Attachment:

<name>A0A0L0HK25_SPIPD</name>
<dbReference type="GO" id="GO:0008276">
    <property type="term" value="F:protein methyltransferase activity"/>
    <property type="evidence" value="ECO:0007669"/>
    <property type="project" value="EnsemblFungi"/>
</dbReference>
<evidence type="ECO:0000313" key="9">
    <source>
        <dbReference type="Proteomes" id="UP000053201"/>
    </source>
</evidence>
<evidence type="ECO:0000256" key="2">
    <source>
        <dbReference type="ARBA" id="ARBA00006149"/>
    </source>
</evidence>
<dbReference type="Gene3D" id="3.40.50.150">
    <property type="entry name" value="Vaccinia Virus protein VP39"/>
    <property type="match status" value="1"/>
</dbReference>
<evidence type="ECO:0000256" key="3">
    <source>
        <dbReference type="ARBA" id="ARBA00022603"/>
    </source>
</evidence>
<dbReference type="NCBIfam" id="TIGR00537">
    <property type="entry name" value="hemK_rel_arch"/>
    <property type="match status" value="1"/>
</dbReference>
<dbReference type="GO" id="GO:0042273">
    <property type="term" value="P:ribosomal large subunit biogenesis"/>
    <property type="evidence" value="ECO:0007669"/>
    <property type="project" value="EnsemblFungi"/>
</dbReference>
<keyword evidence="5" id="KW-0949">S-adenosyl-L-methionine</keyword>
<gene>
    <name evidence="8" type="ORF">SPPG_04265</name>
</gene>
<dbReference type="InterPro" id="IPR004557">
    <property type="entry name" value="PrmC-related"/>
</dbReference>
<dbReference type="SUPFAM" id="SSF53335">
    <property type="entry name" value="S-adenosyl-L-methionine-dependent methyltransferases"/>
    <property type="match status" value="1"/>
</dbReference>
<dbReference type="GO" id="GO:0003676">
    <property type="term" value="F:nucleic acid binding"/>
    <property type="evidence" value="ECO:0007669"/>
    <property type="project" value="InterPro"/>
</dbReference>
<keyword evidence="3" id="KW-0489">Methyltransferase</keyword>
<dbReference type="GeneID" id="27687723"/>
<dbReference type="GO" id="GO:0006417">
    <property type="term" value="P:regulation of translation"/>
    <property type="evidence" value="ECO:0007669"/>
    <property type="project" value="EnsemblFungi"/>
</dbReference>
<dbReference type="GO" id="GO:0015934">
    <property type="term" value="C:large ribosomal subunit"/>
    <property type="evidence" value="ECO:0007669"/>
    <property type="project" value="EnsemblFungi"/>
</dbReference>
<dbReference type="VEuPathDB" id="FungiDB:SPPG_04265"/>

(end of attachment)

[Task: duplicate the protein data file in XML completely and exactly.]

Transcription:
<name>A0A0L0HK25_SPIPD</name>
<dbReference type="GO" id="GO:0008276">
    <property type="term" value="F:protein methyltransferase activity"/>
    <property type="evidence" value="ECO:0007669"/>
    <property type="project" value="EnsemblFungi"/>
</dbReference>
<evidence type="ECO:0000313" key="9">
    <source>
        <dbReference type="Proteomes" id="UP000053201"/>
    </source>
</evidence>
<evidence type="ECO:0000256" key="2">
    <source>
        <dbReference type="ARBA" id="ARBA00006149"/>
    </source>
</evidence>
<dbReference type="Gene3D" id="3.40.50.150">
    <property type="entry name" value="Vaccinia Virus protein VP39"/>
    <property type="match status" value="1"/>
</dbReference>
<evidence type="ECO:0000256" key="3">
    <source>
        <dbReference type="ARBA" id="ARBA00022603"/>
    </source>
</evidence>
<dbReference type="NCBIfam" id="TIGR00537">
    <property type="entry name" value="hemK_rel_arch"/>
    <property type="match status" value="1"/>
</dbReference>
<dbReference type="GO" id="GO:0042273">
    <property type="term" value="P:ribosomal large subunit biogenesis"/>
    <property type="evidence" value="ECO:0007669"/>
    <property type="project" value="EnsemblFungi"/>
</dbReference>
<keyword evidence="5" id="KW-0949">S-adenosyl-L-methionine</keyword>
<gene>
    <name evidence="8" type="ORF">SPPG_04265</name>
</gene>
<dbReference type="InterPro" id="IPR004557">
    <property type="entry name" value="PrmC-related"/>
</dbReference>
<dbReference type="SUPFAM" id="SSF53335">
    <property type="entry name" value="S-adenosyl-L-methionine-dependent methyltransferases"/>
    <property type="match status" value="1"/>
</dbReference>
<dbReference type="GO" id="GO:0003676">
    <property type="term" value="F:nucleic acid binding"/>
    <property type="evidence" value="ECO:0007669"/>
    <property type="project" value="InterPro"/>
</dbReference>
<keyword evidence="3" id="KW-0489">Methyltransferase</keyword>
<dbReference type="GeneID" id="27687723"/>
<dbReference type="GO" id="GO:0006417">
    <property type="term" value="P:regulation of translation"/>
    <property type="evidence" value="ECO:0007669"/>
    <property type="project" value="EnsemblFungi"/>
</dbReference>
<dbReference type="GO" id="GO:0015934">
    <property type="term" value="C:large ribosomal subunit"/>
    <property type="evidence" value="ECO:0007669"/>
    <property type="project" value="EnsemblFungi"/>
</dbReference>
<dbReference type="VEuPathDB" id="FungiDB:SPPG_04265"/>